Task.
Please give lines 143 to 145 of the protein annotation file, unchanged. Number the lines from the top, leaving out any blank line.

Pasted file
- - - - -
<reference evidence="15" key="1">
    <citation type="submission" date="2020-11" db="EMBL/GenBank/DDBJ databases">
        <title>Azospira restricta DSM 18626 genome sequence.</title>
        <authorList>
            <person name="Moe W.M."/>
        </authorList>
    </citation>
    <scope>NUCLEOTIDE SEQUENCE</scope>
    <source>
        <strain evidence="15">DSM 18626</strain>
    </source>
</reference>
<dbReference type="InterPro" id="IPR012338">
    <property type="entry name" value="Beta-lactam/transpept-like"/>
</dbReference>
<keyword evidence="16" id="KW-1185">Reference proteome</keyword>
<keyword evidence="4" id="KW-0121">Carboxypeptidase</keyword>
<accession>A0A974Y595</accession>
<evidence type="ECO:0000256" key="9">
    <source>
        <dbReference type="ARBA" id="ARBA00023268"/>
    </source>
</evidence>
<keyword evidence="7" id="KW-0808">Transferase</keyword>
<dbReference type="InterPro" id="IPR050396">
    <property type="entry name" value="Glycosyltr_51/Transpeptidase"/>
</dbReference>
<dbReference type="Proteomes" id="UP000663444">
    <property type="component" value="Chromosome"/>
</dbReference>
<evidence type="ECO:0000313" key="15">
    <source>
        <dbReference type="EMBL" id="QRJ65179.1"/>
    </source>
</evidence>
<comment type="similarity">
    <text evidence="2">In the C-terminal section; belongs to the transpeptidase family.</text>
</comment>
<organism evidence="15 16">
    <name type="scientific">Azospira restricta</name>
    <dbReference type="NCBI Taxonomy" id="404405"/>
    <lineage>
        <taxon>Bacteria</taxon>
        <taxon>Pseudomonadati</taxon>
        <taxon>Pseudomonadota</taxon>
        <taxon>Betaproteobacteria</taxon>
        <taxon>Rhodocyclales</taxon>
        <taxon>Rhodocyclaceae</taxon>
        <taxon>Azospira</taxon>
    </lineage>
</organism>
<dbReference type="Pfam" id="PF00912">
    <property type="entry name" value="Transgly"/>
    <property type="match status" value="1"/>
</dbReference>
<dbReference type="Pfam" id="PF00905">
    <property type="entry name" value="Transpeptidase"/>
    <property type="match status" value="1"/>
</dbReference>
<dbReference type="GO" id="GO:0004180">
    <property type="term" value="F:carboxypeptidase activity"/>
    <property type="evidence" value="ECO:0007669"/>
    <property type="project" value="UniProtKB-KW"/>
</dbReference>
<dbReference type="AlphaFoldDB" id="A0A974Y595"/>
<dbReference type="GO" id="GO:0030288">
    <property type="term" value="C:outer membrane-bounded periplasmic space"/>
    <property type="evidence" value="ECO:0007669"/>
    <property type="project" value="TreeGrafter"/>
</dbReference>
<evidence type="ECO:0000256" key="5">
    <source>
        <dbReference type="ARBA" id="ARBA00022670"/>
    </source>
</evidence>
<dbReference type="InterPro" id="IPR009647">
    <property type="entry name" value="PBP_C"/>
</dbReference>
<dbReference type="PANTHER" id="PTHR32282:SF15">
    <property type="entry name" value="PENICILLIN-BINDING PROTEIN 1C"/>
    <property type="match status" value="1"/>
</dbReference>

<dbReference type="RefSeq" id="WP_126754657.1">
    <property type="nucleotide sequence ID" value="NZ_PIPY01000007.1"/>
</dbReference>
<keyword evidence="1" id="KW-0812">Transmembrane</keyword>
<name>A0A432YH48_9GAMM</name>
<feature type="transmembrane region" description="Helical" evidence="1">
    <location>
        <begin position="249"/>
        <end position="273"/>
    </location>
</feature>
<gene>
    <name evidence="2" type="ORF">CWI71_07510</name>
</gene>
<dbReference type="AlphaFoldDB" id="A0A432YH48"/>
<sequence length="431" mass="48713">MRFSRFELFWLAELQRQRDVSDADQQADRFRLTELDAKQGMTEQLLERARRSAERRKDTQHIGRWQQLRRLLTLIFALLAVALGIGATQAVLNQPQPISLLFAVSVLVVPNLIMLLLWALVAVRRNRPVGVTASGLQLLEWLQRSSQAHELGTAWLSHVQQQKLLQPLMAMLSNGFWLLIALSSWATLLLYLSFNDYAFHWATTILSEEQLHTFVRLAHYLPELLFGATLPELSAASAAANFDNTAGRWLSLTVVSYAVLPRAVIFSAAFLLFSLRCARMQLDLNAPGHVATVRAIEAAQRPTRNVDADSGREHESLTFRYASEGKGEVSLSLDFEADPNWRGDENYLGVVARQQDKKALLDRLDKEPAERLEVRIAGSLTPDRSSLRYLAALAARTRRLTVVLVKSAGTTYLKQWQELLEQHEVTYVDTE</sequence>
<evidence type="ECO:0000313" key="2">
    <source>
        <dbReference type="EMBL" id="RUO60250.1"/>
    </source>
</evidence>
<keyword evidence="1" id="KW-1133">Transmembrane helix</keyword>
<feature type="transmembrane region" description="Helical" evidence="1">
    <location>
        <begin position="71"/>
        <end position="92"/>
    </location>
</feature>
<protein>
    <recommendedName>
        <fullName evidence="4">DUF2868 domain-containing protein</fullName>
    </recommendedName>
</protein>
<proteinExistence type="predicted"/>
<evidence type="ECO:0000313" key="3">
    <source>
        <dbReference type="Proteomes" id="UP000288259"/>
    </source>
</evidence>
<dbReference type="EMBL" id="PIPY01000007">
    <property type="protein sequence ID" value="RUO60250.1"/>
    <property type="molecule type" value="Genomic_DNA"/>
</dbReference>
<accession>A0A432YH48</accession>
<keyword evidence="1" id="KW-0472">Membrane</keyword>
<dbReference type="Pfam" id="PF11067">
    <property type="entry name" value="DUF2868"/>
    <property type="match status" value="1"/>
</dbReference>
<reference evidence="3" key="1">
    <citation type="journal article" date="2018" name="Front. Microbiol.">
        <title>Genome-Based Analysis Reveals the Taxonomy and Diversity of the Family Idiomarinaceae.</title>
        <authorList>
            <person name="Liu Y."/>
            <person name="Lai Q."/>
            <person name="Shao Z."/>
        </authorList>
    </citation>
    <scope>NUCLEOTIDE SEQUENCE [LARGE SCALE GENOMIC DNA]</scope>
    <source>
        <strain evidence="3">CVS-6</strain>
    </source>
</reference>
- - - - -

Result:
        <strain evidence="3">CVS-6</strain>
    </source>
</reference>